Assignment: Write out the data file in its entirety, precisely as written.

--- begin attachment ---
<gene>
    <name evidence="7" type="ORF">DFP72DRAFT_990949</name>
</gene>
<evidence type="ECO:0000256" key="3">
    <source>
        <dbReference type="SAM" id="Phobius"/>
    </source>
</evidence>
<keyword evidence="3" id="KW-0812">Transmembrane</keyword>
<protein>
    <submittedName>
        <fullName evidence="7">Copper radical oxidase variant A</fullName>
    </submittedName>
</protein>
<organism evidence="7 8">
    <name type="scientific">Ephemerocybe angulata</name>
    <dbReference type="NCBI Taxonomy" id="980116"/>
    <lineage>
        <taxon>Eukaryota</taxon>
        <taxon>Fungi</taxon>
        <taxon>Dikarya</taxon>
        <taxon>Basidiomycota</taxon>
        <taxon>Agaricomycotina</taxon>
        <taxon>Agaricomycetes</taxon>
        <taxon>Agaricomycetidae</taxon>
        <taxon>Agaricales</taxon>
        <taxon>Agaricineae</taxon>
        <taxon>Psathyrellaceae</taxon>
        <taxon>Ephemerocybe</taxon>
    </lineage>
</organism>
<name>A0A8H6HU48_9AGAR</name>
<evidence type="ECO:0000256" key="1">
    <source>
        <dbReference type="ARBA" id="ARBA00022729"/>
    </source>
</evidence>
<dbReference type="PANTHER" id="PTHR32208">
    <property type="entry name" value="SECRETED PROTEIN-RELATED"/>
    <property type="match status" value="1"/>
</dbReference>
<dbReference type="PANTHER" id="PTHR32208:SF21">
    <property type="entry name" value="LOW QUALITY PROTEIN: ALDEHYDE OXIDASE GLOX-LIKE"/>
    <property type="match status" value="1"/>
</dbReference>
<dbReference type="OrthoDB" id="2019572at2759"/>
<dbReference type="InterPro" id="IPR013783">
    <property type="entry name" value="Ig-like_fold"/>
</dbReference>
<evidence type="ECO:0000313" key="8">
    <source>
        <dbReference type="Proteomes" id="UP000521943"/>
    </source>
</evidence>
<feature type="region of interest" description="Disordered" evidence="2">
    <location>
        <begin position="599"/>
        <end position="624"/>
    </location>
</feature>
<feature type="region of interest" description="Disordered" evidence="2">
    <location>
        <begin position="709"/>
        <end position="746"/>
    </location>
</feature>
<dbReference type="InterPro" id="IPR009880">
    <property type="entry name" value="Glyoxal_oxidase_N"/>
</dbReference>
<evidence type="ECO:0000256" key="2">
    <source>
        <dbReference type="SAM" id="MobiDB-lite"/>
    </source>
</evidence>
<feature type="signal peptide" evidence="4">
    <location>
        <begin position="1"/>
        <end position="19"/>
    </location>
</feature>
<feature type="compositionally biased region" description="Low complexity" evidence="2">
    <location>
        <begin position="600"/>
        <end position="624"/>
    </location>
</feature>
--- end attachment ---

<gene>
    <name evidence="7" type="ORF">DFP72DRAFT_990949</name>
</gene>
<evidence type="ECO:0000256" key="3">
    <source>
        <dbReference type="SAM" id="Phobius"/>
    </source>
</evidence>
<keyword evidence="3" id="KW-0812">Transmembrane</keyword>
<protein>
    <submittedName>
        <fullName evidence="7">Copper radical oxidase variant A</fullName>
    </submittedName>
</protein>
<organism evidence="7 8">
    <name type="scientific">Ephemerocybe angulata</name>
    <dbReference type="NCBI Taxonomy" id="980116"/>
    <lineage>
        <taxon>Eukaryota</taxon>
        <taxon>Fungi</taxon>
        <taxon>Dikarya</taxon>
        <taxon>Basidiomycota</taxon>
        <taxon>Agaricomycotina</taxon>
        <taxon>Agaricomycetes</taxon>
        <taxon>Agaricomycetidae</taxon>
        <taxon>Agaricales</taxon>
        <taxon>Agaricineae</taxon>
        <taxon>Psathyrellaceae</taxon>
        <taxon>Ephemerocybe</taxon>
    </lineage>
</organism>
<name>A0A8H6HU48_9AGAR</name>
<evidence type="ECO:0000256" key="1">
    <source>
        <dbReference type="ARBA" id="ARBA00022729"/>
    </source>
</evidence>
<dbReference type="PANTHER" id="PTHR32208">
    <property type="entry name" value="SECRETED PROTEIN-RELATED"/>
    <property type="match status" value="1"/>
</dbReference>
<dbReference type="PANTHER" id="PTHR32208:SF21">
    <property type="entry name" value="LOW QUALITY PROTEIN: ALDEHYDE OXIDASE GLOX-LIKE"/>
    <property type="match status" value="1"/>
</dbReference>
<dbReference type="OrthoDB" id="2019572at2759"/>
<dbReference type="InterPro" id="IPR013783">
    <property type="entry name" value="Ig-like_fold"/>
</dbReference>
<evidence type="ECO:0000313" key="8">
    <source>
        <dbReference type="Proteomes" id="UP000521943"/>
    </source>
</evidence>
<feature type="region of interest" description="Disordered" evidence="2">
    <location>
        <begin position="599"/>
        <end position="624"/>
    </location>
</feature>
<feature type="region of interest" description="Disordered" evidence="2">
    <location>
        <begin position="709"/>
        <end position="746"/>
    </location>
</feature>
<dbReference type="InterPro" id="IPR009880">
    <property type="entry name" value="Glyoxal_oxidase_N"/>
</dbReference>
<evidence type="ECO:0000256" key="2">
    <source>
        <dbReference type="SAM" id="MobiDB-lite"/>
    </source>
</evidence>
<feature type="signal peptide" evidence="4">
    <location>
        <begin position="1"/>
        <end position="19"/>
    </location>
</feature>
<feature type="compositionally biased region" description="Low complexity" evidence="2">
    <location>
        <begin position="600"/>
        <end position="624"/>
    </location>
</feature>